After a long day of seesawing emotions, rivers of tears, and volcanic tantrums, my son was exhausted. I read him a story and tucked him in bed for the night. Amid the crowd of his favorite blankets and cuddly stuffed animals, I squeezed in on the bed next to him.
I was disappointed by our difficult day and at my own failures to help him through it. I have learned that his heart is most tender, his soul most bare, in the quiet darkness, wrapped warm in his blue and red fire truck quilt, surrounded by all his favorite items. I snuggled with him, hoping to speak to him about the challenges of the day.
We talked about his behavior and his angry responses. I asked him what he wanted to tell God about his day.
“Mommy, I just can’t pray. Can you?”
I know that hesitancy to come before God messy and ashamed. I’ve felt the same way. It’s as though I think I need to be all cleaned up before I approach the throne.
I want to speak the gospel into my son’s heart. I want to show him Jesus and his need for a Savior. I want him to know that because of Jesus, he can come before God, messes and all. But so often my efforts at pointing him to the gospel fail in the midst of the heated moments and frustrating circumstances. I stumble through, feeling awkward and forced. And in his heightened emotional state, I don’t know that he hears anything I say.
But God is gracious and fills in those gaps left by my imperfect parenting. In the quiet of night, he gave me a moment, an opportunity to speak the gospel to my son when he was most spiritually sensitive and his emotional defenses were down.
I did it the only way I know how: through prayer.
Praying aloud for my son to hear, I offered these words to God:
Dear Father in heaven,
We come before you tonight, tired from a long day. You know the challenges we faced today. You know how hard Ian battled with his emotions. In fact, you know all things, Father. You know all our weaknesses and failures. You know sin has a hold on us.
And that’s why you sent your son Jesus. He died for all the times Ian reacts in anger. He died for all the times Ian can’t obey. He died to rescue Ian from each and every one of his sins.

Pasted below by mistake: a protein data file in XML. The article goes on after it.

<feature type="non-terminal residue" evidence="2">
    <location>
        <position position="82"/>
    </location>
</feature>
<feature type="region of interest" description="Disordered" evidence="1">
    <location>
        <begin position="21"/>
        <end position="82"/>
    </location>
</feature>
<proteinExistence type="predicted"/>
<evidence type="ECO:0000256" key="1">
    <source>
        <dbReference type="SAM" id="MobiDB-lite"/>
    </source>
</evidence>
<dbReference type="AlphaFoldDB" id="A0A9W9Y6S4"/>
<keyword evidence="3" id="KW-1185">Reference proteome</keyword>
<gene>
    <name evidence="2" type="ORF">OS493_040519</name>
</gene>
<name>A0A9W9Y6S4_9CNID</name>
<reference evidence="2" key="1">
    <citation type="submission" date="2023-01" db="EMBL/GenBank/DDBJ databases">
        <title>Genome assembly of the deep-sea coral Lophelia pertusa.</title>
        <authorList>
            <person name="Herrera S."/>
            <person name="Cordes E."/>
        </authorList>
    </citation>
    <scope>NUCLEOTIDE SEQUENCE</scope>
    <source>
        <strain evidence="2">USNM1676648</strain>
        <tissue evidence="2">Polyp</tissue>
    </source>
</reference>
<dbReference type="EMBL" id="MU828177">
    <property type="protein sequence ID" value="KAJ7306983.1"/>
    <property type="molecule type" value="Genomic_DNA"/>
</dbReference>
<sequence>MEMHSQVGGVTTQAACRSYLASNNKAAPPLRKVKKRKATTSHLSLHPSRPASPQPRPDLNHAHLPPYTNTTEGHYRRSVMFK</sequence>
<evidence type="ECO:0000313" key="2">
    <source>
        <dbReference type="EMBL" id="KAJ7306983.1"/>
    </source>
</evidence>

Father, I thank you so much for Ian and the gift he is to our family. I can see the work you are doing in his heart, even now. I ask that you would continue to draw him to yourself and help him grow in his love for you.
But he can’t do it on his own. He can’t control himself in his own strength. He needs you. You gave us Jesus for that too. Because Jesus always obeyed his mother and father, his perfect life is given to us. Because of Jesus’ perfect life, when you look at Ian, you see Jesus instead.
I ask now that you would be at work in his heart tonight. Show him his need for you. Help him to learn to come to you when he is angry. Help him to know that because of what Jesus did for him, he can come to you anytime. Please give him the strength that only you can give.
Be with him now as he sleeps. Help him to experience your peace and to rest in your love and forgiveness.
In Jesus’ name, Amen.
As I prayed this prayer, my son snuggled even closer. He rubbed his head against my arm, sighing contentedly. It was his way of saying his heart needed a cleansing gospel prayer.
Christ Came to Save Sinners
Honestly, it’s what my heart needed most too.
Sometimes all I can do is pray a gospel prayer aloud for my children to hear and learn that the only way to be cleansed from sin is by washing in the fountain of grace. Because isn’t that the only way to the Father? When we come to him, bowed low in brokenness and humility, admitting we can’t do it on our own, and laying all our failures at his feet, he reminds us: Christ came to save sinners.
He came not for the healthy, but the sick. He dined with the outcasts and touched the unclean. The messes we accumulate in our daily lives are the very things he came to clean up. It is brokenness that comes before completeness, sickness before healing, hunger before being filled, and death before life.
I want my son to learn that he can come before God just as he is. I want him to come confidently to the throne dirty and ragged, be drenched by the gospel, and leave wearing the righteousness of Christ. I want him to know that the path from sin to freedom goes right through the muck and mire of life, and that he can leave a trail of dirty foot prints all the way to the base of the cross.
This has since become our nightly routine. We pray through the day, giving God all the messes my son has made. We pray through the gospel and cover ourselves with the cleansing truth of our Savior’s perfect life and death for us. And we close with an “amen” that announces the gospel’s work has been done in our heart.
My son will continue to battle sin. I will continue to fail in my parenting. But the gospel is effective to not only save us for eternity but also cleanse us each and every day. It is my prayer that the more my son experiences gospel cleansing, the more he will seek after it. And may each of his days end in a resounding amen!